Readings in Qualitative Reasoning About Physical Systems

Author: Daniel S. Weld
Publisher: Morgan Kaufmann
ISBN: 1483214478
Format: PDF, Mobi
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Readings in Qualitative Reasoning about Physical Systems describes the automated reasoning about the physical world using qualitative representations. This text is divided into nine chapters, each focusing on some aspect of qualitative physics. The first chapter deal with qualitative physics, which is concerned with representing and reasoning about the physical world. The goal of qualitative physics is to capture both the commonsense knowledge of the person on the street and the tacit knowledge underlying the quantitative knowledge used by engineers and scientists. The succeeding chapter discusses the qualitative calculus and its role in constructing an envisionment that includes behavior over both mythical time and elapsed time. These topics are followed by reviews of the mathematical aspects of qualitative reasoning, history-based simulation and temporal reasoning, as well as the intelligence in scientific computing. The final chapters are devoted to automated modeling for qualitative reasoning and causal explanations of behavior. These chapters also examine the qualitative kinematics of reasoning about shape and space. This book will prove useful to psychologists and psychiatrists.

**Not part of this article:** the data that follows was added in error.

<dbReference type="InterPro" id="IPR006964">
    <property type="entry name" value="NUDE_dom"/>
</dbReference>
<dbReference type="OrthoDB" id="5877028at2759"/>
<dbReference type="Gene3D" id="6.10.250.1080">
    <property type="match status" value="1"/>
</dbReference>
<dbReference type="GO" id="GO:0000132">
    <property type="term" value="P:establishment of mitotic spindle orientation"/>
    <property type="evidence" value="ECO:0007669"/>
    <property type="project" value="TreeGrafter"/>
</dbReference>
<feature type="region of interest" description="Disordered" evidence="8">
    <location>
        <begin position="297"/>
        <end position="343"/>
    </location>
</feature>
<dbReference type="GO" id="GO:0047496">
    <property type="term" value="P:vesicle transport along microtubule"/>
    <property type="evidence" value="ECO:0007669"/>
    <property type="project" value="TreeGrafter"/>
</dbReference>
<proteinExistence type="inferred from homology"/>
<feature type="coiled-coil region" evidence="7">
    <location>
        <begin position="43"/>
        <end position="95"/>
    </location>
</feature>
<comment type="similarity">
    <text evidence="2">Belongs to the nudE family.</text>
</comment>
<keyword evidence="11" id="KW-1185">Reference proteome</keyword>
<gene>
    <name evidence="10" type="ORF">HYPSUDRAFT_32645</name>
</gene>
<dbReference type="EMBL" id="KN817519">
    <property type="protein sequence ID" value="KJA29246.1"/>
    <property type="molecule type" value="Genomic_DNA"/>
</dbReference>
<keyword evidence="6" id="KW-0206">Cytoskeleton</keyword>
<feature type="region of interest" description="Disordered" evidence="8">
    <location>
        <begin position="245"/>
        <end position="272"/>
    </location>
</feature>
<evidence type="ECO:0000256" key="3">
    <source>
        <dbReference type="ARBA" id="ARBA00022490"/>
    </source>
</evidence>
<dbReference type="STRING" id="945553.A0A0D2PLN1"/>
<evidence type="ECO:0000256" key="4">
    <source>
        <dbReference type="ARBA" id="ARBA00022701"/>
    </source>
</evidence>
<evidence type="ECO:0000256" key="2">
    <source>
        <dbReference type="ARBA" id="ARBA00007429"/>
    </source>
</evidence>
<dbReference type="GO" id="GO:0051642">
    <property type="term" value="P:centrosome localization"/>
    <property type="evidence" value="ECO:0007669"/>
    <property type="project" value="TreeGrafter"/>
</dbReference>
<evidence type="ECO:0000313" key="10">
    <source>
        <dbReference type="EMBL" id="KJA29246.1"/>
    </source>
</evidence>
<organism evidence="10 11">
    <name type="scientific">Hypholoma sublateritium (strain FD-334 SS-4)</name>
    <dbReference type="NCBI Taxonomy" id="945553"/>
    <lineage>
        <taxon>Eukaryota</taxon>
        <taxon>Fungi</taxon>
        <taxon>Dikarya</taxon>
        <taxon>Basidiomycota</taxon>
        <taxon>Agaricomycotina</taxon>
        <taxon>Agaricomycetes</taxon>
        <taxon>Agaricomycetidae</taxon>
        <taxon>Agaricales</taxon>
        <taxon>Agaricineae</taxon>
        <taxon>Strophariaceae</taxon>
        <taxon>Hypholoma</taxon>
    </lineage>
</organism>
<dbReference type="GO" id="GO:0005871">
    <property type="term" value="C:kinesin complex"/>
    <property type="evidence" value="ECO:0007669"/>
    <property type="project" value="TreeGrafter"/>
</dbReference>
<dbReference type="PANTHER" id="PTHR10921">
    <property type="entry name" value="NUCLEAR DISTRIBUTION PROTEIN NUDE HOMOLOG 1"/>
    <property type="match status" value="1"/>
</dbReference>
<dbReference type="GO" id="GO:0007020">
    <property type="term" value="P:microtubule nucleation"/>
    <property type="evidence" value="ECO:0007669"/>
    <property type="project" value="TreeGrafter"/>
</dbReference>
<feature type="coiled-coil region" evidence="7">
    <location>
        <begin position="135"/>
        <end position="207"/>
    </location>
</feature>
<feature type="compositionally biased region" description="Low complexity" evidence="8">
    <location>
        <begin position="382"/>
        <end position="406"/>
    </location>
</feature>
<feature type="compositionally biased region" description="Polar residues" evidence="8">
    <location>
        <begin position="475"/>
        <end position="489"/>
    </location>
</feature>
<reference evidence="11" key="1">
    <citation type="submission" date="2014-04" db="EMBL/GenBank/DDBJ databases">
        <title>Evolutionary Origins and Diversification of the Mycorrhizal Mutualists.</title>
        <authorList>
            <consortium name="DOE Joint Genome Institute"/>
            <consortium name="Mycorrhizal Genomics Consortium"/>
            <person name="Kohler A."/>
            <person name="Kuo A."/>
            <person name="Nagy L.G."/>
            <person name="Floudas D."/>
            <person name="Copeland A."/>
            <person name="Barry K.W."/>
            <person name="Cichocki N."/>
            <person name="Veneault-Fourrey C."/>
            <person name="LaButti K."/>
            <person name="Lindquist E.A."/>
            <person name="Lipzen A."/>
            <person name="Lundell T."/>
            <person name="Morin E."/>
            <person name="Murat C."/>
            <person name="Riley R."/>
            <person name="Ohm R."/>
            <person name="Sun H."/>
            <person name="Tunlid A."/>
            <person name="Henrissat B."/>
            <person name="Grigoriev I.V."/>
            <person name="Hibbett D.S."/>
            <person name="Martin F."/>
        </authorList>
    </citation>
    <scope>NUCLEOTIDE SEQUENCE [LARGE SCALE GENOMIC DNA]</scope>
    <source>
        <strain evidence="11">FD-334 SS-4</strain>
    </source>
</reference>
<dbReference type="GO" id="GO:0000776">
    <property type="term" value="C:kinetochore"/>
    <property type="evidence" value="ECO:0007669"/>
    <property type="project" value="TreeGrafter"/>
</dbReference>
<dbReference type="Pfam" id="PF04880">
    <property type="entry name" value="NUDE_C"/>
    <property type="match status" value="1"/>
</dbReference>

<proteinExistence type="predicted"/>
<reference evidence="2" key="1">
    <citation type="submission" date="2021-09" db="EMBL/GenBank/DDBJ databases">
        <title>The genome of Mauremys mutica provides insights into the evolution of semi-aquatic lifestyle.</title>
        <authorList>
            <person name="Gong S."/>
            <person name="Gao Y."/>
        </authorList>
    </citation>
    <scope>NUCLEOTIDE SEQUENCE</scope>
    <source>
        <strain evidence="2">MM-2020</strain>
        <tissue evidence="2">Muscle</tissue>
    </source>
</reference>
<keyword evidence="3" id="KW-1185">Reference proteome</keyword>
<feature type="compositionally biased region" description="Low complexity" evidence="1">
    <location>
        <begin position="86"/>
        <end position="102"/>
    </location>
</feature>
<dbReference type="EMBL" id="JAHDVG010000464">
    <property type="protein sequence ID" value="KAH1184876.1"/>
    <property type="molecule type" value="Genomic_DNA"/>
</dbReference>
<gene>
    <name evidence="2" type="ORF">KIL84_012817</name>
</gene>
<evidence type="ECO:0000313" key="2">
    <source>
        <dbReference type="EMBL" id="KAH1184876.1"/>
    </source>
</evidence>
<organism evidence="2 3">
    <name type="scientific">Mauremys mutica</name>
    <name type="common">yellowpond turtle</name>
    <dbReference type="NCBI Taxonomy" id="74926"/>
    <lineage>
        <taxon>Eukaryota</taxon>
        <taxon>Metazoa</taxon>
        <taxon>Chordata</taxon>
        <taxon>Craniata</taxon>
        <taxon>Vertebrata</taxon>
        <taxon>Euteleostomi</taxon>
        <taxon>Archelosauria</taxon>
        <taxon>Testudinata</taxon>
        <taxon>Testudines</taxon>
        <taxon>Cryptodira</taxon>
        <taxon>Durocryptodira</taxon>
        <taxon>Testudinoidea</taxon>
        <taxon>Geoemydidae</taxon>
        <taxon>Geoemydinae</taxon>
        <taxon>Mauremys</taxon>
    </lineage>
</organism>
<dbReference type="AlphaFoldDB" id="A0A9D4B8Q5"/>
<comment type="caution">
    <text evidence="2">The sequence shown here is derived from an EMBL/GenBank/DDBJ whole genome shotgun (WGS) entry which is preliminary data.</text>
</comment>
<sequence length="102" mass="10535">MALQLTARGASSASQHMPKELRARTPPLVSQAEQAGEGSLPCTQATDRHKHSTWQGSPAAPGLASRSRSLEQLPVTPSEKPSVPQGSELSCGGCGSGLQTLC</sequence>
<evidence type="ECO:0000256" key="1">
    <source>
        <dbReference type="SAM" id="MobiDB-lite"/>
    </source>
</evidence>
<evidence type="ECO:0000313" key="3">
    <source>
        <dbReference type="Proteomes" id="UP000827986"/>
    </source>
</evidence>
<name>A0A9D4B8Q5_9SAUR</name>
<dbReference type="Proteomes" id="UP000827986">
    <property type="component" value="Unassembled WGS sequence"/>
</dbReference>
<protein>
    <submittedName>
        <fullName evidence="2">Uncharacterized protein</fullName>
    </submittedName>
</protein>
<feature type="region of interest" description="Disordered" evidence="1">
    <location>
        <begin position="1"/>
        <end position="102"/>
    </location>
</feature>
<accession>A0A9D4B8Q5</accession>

Principles of Knowledge Representation and Reasoning

Author: James Allen
Publisher: Morgan Kaufmann Pub
ISBN:
Format: PDF, ePub
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The proceedings of the Second International Conference on [title] held in Cambridge, Massachusetts, April 1991, comprise 55 papers on topics including the logical specifications of reasoning behaviors and representation formalisms, comparative analysis of competing algorithms and formalisms, and ana

Reasoning about plans

Author: James Allen
Publisher: Morgan Kaufmann Publishers
ISBN: 9781558601376
Format: PDF, Docs
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This book presents four contributions to planning research within an integrated framework. James Allen offers a survey of his research in the field of temporal reasoning, and then describes a planning system formalized and implemented directly as an inference process in the temporal logic. Starting from the same logic, Henry Kautz develops the first formal specification of the plan recognition process and develops a powerful family of algorithms for plan recognition in complex situations. Richard Pelavin then extends the temporal logic with model operators that allow the representation to support reasoning about complex planning situations involving simultaneous interacting actions, and interaction with external events. Finally, Josh Tenenberg introduces two different formalisms of abstraction in planning systems and explores the properties of these abstraction techniques in depth.